And… you could also opt for a bus pass and bike and use a carshare when truly needed


    Site “C” will bankrupt BC. And, bankrupting BC –such that its vast natural water, mineral, fish and forest resources will be privatized to pay debt will be very, very good for corporate financial growth. Conveying public assets from public to private control is the political intent behind Site “C” and other public mega projects. We ought to realize that if bankrupting BC is a high priority political objective for the interests behind the BC Liberals, then it is also a high priority political objective for the interests behind the BC NDP. The BC NDP would not have been elected by the corporate media if it was not allied with the interests and priorities which depend on massive public infrastructure debt for growing the opportunity to exploit BC. The NDP is not worried about votes, it depends on manufactured consent from the corporate mainstream media for its legislative sinecure whether in government or opposition. What drives the present NDP is identical to what drives the BC Liberals –corporate approval. Ultimately, we elect governments which make corporate powers more comfortable regardless of what their policy effects are on the sustainability of society. If you have a problem with the wheels which are getting greased, you can actively dissent or you can increase your share by hiring a PR firm to lobby the bagman circuit.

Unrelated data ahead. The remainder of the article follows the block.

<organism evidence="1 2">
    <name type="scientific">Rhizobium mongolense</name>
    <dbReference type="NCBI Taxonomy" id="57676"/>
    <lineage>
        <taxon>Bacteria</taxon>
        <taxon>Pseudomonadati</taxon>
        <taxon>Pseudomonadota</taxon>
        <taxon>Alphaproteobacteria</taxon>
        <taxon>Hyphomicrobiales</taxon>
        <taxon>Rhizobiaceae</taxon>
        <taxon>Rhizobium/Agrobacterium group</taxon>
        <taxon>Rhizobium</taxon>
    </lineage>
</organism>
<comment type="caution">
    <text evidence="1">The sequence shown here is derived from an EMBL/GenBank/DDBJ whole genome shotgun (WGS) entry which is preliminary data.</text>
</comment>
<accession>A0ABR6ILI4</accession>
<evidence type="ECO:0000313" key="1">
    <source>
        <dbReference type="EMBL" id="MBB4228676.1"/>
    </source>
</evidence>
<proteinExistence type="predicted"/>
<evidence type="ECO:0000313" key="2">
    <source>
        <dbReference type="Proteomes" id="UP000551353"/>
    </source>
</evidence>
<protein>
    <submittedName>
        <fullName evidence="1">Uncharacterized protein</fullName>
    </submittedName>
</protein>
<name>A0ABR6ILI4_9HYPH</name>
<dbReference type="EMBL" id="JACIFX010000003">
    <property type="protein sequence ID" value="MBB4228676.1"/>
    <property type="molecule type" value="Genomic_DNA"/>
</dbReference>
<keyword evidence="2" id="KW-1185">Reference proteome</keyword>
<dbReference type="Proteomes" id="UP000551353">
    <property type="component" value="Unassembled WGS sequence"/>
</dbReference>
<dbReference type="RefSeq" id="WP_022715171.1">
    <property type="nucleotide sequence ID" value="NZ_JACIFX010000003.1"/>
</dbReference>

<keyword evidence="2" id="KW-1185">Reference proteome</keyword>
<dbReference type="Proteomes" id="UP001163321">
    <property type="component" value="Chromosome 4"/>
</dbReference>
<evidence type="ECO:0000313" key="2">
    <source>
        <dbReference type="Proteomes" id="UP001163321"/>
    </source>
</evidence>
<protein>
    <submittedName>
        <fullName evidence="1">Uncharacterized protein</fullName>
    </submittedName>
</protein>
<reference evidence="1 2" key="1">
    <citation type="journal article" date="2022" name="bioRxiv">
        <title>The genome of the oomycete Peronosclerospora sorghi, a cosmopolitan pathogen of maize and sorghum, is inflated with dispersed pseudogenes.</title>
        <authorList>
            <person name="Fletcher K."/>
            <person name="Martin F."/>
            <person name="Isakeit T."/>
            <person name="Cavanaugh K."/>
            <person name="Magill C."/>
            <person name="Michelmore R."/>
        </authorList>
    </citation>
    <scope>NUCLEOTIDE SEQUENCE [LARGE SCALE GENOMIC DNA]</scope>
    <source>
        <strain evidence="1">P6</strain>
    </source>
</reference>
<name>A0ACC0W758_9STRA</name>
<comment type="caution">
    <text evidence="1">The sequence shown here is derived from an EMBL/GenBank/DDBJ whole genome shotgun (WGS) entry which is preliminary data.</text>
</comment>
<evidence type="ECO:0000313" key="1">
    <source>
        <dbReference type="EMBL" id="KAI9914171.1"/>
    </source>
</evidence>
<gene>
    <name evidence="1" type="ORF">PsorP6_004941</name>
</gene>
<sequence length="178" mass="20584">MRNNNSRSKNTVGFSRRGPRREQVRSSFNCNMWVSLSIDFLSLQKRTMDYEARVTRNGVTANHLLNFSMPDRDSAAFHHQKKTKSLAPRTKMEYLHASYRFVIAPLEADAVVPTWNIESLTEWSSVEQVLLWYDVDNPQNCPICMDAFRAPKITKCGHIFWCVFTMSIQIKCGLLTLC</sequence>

Ron Wilton

    First Site C, then KM’s Trans Mountain, the will of the majority cannot be denied. Any elected politician who fails to recognize the power of the people will soon become unelected.

    No doubt Gordon Scambull and truth challenged Christy Clark are soothing their wounds with the thirty odd pieces of silver given them by MacLean, Morgan, Christie and the like but I suspect they both lock their doors tightly at night.

    John Horgan is a good man, clearly not beholden to the moneymen, else he would have been premier years ago. He knows how we feel and he knows how his predecessors operated. He is not at all like them, he is an honest BCer and he will not disappoint.

    Justin on the other hand, needs to do some serious soul searching considering his roots to BC and the fact that for the first time in our history we in BC had an impact on the federal election results.